Always at the forefront of cutting edge golf technology is TaylorMade. They seem to be the one company that puts themselves out there time after time and seem to be first with the latest and greatest equipment. Sometimes strategies like this backfire, and your products are seen as a joke or as gimmicky; other times you hit home runs. One technology that the company has been pushing over the last several years is its speed slot technology which has been found on both woods and irons. On the irons, it is a polymer filled slot found on the clubs sole. The idea behind the slot is that it allows the face to flex more, producing higher ball speeds across a larger portion of the face. In other words, more forgiveness and more distance. With the release of the RSi Irons, the company is pushing the bounds even more with the addition of slots on the clubs face.
Tiger Woods is really mad at Dan Jenkins. He is angry because Jenkins wrote an fake interview with Tiger saying all sorts of unfriendly things about Tiger in Golf Digest. Tiger responded posting a retort to the article on Derek Jeter's website requesting that Jenkins apologize.
I do not understand why Tiger felt the need to reply to Jenkins. Or why he felt the need to do it on Jeter's website. It was last year at this time that Tiger was angry with another golf journalist in Brandel Chamblee. Chamblee wrongly called Tiger a cheater and the heat from the article forced Chamblee out his role as a writer. Chamblee managed to keep his job at Golf Channel but only by the hair on his chinny chin chin. Tiger did not respond to Chamblee's article by writing his own article. He took to the airways lofting threatening verbiage suggesting Golf Channel might want to fire Chamblee for his poorly written article.
TaylorMade got away from their core audience last year, and new CEO Ben Sharpe knows it.
The SLDR was released with less fanfare than they expected, and it took TM too long to realize that the "Loft Up" features of the club were more important than the moving weights. They tried to rescue that later in 2014 with the SLDR-S, but that line's overlap with the underwhelming JetSpeed just gave TaylorMade a muddled lineup.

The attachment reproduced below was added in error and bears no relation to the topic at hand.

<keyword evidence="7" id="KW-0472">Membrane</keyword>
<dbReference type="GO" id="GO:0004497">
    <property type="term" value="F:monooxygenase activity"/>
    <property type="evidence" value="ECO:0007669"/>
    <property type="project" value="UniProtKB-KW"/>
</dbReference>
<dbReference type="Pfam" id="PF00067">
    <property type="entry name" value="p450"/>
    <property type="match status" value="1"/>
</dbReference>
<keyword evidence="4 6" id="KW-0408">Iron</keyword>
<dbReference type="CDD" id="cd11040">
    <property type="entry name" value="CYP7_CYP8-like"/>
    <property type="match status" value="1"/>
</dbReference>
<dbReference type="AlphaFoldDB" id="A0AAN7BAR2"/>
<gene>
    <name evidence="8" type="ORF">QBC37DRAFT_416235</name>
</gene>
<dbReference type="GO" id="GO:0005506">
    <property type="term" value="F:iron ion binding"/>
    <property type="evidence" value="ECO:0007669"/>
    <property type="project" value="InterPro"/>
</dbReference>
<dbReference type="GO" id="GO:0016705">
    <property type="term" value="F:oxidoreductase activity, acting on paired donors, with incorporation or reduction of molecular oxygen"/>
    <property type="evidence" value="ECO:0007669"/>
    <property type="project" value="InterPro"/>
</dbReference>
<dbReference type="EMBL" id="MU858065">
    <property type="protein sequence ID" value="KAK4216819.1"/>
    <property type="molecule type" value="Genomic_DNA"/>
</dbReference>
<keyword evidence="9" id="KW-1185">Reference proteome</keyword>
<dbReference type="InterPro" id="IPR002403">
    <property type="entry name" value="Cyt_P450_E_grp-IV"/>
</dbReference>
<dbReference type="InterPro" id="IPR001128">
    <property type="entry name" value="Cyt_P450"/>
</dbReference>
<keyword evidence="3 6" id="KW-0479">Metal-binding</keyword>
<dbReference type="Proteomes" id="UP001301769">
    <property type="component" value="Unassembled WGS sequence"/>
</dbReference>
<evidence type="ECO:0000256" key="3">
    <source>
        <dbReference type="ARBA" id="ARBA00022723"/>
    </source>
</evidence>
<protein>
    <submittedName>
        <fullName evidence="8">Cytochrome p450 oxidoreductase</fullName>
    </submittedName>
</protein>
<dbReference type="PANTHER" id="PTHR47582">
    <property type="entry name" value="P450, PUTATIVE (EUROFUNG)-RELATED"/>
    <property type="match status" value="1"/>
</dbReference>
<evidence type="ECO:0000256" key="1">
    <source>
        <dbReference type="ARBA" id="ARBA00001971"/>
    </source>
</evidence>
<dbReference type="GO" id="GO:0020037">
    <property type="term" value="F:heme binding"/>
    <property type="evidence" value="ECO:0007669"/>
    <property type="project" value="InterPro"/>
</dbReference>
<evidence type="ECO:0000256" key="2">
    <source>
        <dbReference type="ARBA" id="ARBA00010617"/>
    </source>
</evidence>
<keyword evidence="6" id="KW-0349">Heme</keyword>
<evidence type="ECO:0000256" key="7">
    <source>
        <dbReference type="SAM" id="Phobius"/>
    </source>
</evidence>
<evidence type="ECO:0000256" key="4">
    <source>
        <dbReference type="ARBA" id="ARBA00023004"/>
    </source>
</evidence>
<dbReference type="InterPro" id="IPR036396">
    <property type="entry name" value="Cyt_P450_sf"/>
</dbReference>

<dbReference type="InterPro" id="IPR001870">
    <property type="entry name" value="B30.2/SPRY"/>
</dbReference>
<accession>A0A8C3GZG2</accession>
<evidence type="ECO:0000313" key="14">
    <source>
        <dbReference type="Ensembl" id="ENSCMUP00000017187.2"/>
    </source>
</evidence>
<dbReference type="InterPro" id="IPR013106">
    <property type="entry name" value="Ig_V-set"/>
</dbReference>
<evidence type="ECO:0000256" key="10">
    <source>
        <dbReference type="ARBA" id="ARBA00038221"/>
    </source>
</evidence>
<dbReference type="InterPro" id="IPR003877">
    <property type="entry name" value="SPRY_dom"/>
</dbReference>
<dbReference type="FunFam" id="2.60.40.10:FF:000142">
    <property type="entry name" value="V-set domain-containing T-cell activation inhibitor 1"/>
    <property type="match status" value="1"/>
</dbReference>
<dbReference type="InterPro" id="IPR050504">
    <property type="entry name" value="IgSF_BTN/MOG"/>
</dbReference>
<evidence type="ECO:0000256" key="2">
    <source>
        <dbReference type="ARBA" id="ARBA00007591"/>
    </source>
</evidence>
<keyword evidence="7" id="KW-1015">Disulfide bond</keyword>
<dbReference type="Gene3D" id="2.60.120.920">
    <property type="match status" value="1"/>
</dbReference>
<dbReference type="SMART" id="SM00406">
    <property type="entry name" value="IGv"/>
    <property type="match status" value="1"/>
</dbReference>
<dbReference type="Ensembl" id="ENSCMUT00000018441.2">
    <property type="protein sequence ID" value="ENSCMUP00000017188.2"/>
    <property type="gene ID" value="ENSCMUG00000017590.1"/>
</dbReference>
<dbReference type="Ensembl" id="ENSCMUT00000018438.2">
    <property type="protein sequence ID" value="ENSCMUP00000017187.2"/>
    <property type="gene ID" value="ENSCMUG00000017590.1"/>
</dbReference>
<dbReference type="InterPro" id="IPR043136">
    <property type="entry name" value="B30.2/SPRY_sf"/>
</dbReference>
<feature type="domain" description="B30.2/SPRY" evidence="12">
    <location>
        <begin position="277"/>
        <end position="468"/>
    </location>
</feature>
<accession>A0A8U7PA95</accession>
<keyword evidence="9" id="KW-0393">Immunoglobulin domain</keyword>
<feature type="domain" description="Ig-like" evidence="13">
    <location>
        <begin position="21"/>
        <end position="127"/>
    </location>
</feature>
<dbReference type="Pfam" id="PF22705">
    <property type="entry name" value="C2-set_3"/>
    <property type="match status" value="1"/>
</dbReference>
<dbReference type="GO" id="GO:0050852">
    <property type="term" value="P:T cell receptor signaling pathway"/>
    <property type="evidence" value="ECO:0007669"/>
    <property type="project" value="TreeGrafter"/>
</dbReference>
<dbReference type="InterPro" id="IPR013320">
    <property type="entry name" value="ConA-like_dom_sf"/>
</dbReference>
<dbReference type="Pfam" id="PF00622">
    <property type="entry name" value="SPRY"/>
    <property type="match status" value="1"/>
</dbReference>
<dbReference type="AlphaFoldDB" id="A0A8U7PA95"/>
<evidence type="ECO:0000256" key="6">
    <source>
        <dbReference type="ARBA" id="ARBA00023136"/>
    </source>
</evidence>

The familiar "R" and Burner lines were no where to be found, and the RocketBallz line with which TM had so much commercial success was similarly jettisoned. The entire lineup was blue and grey, and they never quite decided whether they wanted the club crowns to be white, black, or somewhere in between.
TaylorMade's new lineup brings back some of the old standbys, while incorporating the technology that got lost last year.
At the beginning of 2014, Callaway Golf brought back an old favorite with the reintroduction of an old favorite; the Big Bertha. The driver came in two different versions (a standard Big Bertha and the Alpha) and both were received well. Callaway worked hard on these clubs to create a club that was both forgiving and long, and in the eyes of many, they did just that. Recently, they followed up with the release of the Big Bertha V Series; which wasn't an update to the Big Bertha line so much as it was a replacement of last years FT Optiforce line. Those clubs were meant to be lighter and faster than a typical driver and help those that needed it achieve higher club head speed. Now, the company has the true update to Big Bertha and Big Bertha Alpha, and it is the Big Bertha Alpha 815.
I'm an admitted fan of Mizuno irons. Years back I reviewed the MP-58s and enjoyed them immensely. Before that I've gone through other irons from Mizuno such as the T-Zoids. I only strayed from Mizuno once during that time but quickly came back with a lot of success and great iron shots.
The pure muscle-back MP-4 from Mizuno keeps the train going. I've gone from muscle-back to progressive/hybrid a couple times before. Normally there is a bit of an adjustment period and a player can feel the difference and give up some playability and/or feeling. How did the MP-4s feel and perform? Read on to find out.